Since the Valbona Pass hike I booked included 2 overnight stays in different towns, I left my luggage in Shkodër and trekked with minimal belongings. I packed pyjamas, a couple of lightweight outfits, underwear, suncream, toothpaste and facewash. You’ll also want hiking snacks and a water bottle. There are a couple of points on the hike where you can fill up.
How to organise the hike
It all sounded complicated but I had learned that Wanderers Hostel organise the service for you. I simply paid them the money (I believe around €20) and they gave me the boat and bus tickets for the Shkodër-Valbona leg and the bus ticket for the Theth-Shkodër leg, and booked both my guesthouses for me at €25 a night inc meals. Pick-up was from the hostel so there was no organisation needed.
You don’t need to worry if you’re doing the hike solo. If you book with Wanderers, you’ll be in the same group the whole time including at the guesthouses at the start and end of the hike. Whether you decide to hike solo or with the group is up to you. I did most of the hike solo and didn’t find it unsafe or too difficult.
- Shkodër to Valbona leg #1: shuttle taking 1.5 hours
- Shkodër to Valbona leg #2: Komani Lake ferry taking between Koman and Fierze (3 hours)
- Shkodër to Valbona leg #3: shuttle bus to guesthouse (20 minutes)
- Theth to Shkoder: 2.5-hour shuttle bus.
Valbona Pass hike stats
- 800m elevation
- 5-10 hours average (someone in my hiking group did it in under 5 but he was very experienced).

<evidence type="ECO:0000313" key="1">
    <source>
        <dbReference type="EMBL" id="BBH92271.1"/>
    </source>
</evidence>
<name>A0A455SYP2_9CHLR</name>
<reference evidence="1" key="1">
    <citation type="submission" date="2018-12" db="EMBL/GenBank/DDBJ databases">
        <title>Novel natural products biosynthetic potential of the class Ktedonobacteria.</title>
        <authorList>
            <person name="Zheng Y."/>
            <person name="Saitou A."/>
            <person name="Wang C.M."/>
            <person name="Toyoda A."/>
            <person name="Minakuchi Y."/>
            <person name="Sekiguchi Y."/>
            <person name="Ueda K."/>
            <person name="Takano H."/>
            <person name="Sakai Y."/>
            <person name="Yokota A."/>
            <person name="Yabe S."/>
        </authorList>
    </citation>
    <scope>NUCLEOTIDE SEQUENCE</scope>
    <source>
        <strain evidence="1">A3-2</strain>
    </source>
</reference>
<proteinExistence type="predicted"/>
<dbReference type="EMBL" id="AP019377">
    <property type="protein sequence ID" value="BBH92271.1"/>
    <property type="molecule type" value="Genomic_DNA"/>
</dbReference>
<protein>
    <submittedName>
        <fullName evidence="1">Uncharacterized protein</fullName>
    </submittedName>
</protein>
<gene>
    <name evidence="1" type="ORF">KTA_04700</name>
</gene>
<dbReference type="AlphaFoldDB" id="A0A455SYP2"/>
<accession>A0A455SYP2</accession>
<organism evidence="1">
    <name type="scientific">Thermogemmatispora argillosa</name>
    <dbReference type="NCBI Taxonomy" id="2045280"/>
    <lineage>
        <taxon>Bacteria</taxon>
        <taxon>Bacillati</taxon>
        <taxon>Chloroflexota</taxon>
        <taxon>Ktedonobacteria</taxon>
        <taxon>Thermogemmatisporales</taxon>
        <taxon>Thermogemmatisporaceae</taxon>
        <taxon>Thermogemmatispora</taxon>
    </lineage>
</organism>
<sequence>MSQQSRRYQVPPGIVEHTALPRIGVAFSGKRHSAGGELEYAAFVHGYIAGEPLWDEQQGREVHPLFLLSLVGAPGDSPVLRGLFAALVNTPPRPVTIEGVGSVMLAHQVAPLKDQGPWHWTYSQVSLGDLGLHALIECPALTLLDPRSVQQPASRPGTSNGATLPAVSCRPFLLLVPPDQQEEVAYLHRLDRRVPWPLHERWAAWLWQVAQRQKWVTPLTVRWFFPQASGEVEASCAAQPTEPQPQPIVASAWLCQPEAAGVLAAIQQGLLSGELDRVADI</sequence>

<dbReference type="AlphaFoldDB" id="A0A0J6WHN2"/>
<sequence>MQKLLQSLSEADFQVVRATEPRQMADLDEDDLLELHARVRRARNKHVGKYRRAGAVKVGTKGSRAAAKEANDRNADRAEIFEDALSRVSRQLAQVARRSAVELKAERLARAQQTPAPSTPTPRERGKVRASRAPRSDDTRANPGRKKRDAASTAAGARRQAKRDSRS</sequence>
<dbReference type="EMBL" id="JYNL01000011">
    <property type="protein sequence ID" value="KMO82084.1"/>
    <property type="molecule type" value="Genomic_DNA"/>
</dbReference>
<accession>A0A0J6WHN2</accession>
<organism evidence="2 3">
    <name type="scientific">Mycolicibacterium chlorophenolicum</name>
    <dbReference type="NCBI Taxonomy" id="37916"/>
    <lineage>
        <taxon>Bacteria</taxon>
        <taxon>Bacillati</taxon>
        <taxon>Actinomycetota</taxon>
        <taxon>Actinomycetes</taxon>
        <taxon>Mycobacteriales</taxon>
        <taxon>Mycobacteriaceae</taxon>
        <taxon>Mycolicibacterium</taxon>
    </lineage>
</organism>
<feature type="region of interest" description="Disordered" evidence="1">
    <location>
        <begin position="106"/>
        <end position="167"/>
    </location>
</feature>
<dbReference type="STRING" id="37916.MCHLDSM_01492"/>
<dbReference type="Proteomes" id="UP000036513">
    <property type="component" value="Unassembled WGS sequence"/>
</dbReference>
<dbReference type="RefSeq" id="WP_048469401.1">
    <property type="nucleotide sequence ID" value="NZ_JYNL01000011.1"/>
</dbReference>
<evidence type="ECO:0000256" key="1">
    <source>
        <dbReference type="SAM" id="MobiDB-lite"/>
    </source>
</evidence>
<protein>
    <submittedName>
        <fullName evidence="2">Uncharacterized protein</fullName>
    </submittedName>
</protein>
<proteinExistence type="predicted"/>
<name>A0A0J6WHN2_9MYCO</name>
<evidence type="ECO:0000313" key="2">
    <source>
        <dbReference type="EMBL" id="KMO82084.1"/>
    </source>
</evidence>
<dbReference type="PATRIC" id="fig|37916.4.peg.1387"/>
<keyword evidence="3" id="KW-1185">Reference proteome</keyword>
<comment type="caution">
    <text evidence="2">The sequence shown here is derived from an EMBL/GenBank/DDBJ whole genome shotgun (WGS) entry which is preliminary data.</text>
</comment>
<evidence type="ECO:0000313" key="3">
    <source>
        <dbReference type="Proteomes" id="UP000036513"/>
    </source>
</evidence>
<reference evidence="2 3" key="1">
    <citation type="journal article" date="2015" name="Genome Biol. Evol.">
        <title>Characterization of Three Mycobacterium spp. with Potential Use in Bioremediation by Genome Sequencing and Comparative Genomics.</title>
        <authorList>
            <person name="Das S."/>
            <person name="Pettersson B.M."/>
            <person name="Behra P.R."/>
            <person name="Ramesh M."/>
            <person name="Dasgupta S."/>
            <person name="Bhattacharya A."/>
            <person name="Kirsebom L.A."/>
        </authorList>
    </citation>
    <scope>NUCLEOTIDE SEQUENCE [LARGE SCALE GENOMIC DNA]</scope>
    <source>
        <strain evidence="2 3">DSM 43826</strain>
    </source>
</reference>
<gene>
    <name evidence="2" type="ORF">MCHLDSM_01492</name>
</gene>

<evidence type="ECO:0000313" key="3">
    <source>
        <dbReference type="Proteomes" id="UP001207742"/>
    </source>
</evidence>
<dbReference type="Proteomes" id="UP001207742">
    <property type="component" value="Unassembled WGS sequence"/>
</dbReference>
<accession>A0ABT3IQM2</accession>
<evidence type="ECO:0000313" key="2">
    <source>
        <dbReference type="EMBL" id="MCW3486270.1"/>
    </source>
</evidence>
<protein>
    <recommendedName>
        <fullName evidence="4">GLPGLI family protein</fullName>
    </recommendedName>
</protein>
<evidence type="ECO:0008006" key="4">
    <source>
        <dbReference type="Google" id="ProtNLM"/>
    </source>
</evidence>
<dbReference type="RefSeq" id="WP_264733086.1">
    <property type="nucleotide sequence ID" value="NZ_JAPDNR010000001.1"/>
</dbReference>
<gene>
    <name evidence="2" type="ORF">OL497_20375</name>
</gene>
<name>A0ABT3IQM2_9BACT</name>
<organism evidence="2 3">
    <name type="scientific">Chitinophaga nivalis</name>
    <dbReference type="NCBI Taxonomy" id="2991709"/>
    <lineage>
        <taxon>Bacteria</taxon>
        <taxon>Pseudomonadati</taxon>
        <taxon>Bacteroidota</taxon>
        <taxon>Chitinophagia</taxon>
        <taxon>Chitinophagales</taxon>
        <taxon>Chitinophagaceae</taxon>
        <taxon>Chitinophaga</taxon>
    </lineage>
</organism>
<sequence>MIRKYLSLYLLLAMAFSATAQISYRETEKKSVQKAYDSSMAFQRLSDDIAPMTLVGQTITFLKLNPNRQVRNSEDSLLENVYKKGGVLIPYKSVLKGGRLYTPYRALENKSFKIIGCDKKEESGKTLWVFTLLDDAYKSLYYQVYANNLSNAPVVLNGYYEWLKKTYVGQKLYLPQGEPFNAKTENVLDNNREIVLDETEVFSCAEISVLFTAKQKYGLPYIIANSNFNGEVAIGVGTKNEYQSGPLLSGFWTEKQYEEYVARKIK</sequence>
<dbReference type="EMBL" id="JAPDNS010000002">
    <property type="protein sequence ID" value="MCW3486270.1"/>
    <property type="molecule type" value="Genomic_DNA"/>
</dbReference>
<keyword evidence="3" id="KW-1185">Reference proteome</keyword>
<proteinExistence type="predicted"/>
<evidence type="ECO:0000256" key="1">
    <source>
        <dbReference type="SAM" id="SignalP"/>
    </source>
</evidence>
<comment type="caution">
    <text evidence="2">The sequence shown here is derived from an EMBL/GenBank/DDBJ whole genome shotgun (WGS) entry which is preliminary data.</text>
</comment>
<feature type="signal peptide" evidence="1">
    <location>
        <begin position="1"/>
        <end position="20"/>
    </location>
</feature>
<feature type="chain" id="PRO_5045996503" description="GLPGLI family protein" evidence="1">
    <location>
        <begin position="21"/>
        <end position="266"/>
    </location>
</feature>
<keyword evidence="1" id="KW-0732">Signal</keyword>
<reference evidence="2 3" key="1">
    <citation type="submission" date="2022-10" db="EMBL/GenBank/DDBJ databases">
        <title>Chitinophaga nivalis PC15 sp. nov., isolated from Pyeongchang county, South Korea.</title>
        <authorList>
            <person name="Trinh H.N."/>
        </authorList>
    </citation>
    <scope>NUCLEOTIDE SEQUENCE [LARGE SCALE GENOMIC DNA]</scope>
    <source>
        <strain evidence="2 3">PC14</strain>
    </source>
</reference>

- Difficulty level: medium.
- Best season: June to late September.
Other Theth hikes
After hiking with terrible shoes and getting blisters, I didn’t do any other hikes in Theth but there are several you can do. A few people in my hiking group did these other hikes after the main hike and during the following morning before catching the bus back to Shkodër. Not quite sure where they got the energy!
Blue Eye – Albania’s other Blue Eye is much more tranquil than the one near Sarandë thanks to its secluded location. It’s a 2 hour 45 minute walk from Theth or you can hire a driver to take you to the final parking area, then it’s just a 45-minute walk to the eye.
Qafa e Pejës – this 7-hour trek is a hard but beautiful one with striking views from the pass. It starts with 2 hours of flat land before a tough 1.5-hour ascent.
Other places to visit during an Albania itinerary
If any of the above places don’t appeal to you, here are a couple to swap into your Albania itinerary.